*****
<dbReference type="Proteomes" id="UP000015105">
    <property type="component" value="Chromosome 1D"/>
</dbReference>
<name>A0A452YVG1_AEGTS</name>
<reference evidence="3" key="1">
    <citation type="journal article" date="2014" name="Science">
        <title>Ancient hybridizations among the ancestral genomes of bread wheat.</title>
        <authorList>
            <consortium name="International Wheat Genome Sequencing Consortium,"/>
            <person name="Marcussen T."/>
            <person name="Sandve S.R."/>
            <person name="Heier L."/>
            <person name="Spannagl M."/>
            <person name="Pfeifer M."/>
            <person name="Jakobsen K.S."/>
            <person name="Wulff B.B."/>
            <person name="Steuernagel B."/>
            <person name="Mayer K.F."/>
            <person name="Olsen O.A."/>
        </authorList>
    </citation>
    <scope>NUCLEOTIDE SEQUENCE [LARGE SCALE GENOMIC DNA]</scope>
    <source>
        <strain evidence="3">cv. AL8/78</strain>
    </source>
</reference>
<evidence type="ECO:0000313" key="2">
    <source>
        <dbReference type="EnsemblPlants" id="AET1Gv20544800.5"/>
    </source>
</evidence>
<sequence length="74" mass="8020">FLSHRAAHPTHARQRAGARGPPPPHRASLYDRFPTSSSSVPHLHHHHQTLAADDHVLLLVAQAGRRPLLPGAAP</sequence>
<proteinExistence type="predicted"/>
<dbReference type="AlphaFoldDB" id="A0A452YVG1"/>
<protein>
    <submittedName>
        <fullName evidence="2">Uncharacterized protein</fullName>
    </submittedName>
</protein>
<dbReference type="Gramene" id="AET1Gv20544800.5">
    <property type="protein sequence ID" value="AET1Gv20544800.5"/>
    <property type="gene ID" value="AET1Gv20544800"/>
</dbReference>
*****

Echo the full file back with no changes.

<dbReference type="Proteomes" id="UP000015105">
    <property type="component" value="Chromosome 1D"/>
</dbReference>
<name>A0A452YVG1_AEGTS</name>
<reference evidence="3" key="1">
    <citation type="journal article" date="2014" name="Science">
        <title>Ancient hybridizations among the ancestral genomes of bread wheat.</title>
        <authorList>
            <consortium name="International Wheat Genome Sequencing Consortium,"/>
            <person name="Marcussen T."/>
            <person name="Sandve S.R."/>
            <person name="Heier L."/>
            <person name="Spannagl M."/>
            <person name="Pfeifer M."/>
            <person name="Jakobsen K.S."/>
            <person name="Wulff B.B."/>
            <person name="Steuernagel B."/>
            <person name="Mayer K.F."/>
            <person name="Olsen O.A."/>
        </authorList>
    </citation>
    <scope>NUCLEOTIDE SEQUENCE [LARGE SCALE GENOMIC DNA]</scope>
    <source>
        <strain evidence="3">cv. AL8/78</strain>
    </source>
</reference>
<evidence type="ECO:0000313" key="2">
    <source>
        <dbReference type="EnsemblPlants" id="AET1Gv20544800.5"/>
    </source>
</evidence>
<sequence length="74" mass="8020">FLSHRAAHPTHARQRAGARGPPPPHRASLYDRFPTSSSSVPHLHHHHQTLAADDHVLLLVAQAGRRPLLPGAAP</sequence>
<proteinExistence type="predicted"/>
<dbReference type="AlphaFoldDB" id="A0A452YVG1"/>
<protein>
    <submittedName>
        <fullName evidence="2">Uncharacterized protein</fullName>
    </submittedName>
</protein>
<dbReference type="Gramene" id="AET1Gv20544800.5">
    <property type="protein sequence ID" value="AET1Gv20544800.5"/>
    <property type="gene ID" value="AET1Gv20544800"/>
</dbReference>